NSSF is the trade association for America's firearms industry.
Our mission: To promote, protect and preserve hunting and the shooting sports.
NSSF is the trade association for America's firearms industry.
It's mission: To promote, protect and preserve hunting and the shooting sports.
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Media Bias, Inaccuracy and Worse

Recently, we noted Time magazine managing editor Richard Stengel’s misrepresentation of America’s most popular sporting rifle when he wrote that the “AR-15 has little or no sporting purpose.” Though millions of Americans use these rifles for target shooting, Stengel apparently thinks he knows best.

Last week, Time magazine editor and columnist and CNN television host Fareed Zakaria was caught plagiarizing in his article The Case for Gun Control, which he ends with this line: “So when people throw up their hands and say we can’t do anything about guns, tell them they’re being un-American–and unintelligent.” Apparently, Zakaria thinks he knows best, too.

Zakaria has been suspended by both Time and CNN for borrowing language from an April 23 piece about the Second Amendment in The New Yorker. Newsbusters, a website that prides itself on “exposing and combating liberal media bias,” points out the similar passages in this blog post.

Then this article by Dan Roberts at Ammoland.com notes the 2012 Associated Press Stylebook, the guide to proper language usage followed by professional and amateur writers, defines the term “assault weapon” in unbelievably anti-gun terms:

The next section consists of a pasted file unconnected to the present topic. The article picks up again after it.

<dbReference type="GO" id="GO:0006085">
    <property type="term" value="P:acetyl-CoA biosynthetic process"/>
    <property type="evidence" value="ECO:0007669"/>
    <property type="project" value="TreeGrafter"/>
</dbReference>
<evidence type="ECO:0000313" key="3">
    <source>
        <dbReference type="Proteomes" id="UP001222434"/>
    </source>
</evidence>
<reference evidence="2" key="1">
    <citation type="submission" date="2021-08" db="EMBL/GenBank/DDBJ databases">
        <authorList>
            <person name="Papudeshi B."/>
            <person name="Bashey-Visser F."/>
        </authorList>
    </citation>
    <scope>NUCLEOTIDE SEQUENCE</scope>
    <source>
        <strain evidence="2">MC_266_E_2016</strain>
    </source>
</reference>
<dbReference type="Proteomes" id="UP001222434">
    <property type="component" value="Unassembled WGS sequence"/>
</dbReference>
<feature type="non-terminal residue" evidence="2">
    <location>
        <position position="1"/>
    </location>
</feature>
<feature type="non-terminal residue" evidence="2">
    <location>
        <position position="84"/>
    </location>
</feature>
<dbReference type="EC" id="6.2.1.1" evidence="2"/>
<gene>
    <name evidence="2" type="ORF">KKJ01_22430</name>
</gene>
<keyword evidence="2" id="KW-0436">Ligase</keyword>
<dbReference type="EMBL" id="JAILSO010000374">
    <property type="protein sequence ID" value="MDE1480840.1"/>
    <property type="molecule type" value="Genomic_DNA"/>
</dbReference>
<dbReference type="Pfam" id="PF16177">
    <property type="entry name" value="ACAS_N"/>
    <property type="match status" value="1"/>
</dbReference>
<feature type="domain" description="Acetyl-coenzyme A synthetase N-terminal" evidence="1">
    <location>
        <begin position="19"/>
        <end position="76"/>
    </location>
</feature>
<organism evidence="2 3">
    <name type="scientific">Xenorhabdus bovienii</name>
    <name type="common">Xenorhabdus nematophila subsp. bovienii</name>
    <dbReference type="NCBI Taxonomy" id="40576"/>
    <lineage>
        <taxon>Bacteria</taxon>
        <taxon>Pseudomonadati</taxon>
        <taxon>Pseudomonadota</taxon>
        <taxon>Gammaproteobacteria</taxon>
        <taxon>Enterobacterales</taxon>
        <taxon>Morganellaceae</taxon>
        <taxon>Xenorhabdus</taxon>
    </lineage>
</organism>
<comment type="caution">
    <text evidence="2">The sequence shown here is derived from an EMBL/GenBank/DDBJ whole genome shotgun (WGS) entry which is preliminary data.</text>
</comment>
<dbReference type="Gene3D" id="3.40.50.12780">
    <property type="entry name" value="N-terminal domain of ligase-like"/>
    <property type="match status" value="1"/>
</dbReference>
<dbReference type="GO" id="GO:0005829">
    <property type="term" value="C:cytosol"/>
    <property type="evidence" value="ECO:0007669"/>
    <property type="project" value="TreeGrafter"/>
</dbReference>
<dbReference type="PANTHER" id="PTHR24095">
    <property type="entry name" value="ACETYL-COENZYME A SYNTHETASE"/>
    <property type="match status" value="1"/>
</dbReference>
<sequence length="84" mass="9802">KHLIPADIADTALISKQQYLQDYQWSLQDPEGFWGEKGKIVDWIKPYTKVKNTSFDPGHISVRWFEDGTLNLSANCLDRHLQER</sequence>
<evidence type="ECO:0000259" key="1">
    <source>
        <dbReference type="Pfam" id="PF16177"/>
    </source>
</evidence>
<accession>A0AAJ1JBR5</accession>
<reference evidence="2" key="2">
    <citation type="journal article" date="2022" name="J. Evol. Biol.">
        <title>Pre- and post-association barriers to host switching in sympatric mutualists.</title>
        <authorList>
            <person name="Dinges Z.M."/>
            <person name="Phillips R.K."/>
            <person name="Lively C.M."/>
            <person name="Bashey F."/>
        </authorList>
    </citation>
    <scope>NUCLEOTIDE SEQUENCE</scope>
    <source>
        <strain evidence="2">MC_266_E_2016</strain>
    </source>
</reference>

“Assault Weapon: A semi-automatic firearm similar in appearance to a fully automatic firearm or military weapon. Not synonymous with assault rifle, which can be used in fully automatic mode. Wherever possible, be specific about the type of weapon: semi-automatic rifle, semi-automatic shotgun or semi-automatic pistol.”

This definition brands every semi-automatic pistol, rifle and shotgun as an assault weapon since nearly any of these firearms can be “similar in appearance” to a military weapon. As NSSF points out in its Modern Sporting Rifle Fact Card, the term “assault weapon” is a manufactured political term created by California anti-gun legislators to ban some semi-automatic rifles there in the 1980s.

When they allowed that definition into the stylebook, the AP editors thought they knew best.

It’s clear from these examples that firearms owners need to be “newsbusters,” too, in order to expose and correct media bias at both the national and local levels because, when it comes to firearms, we know best.





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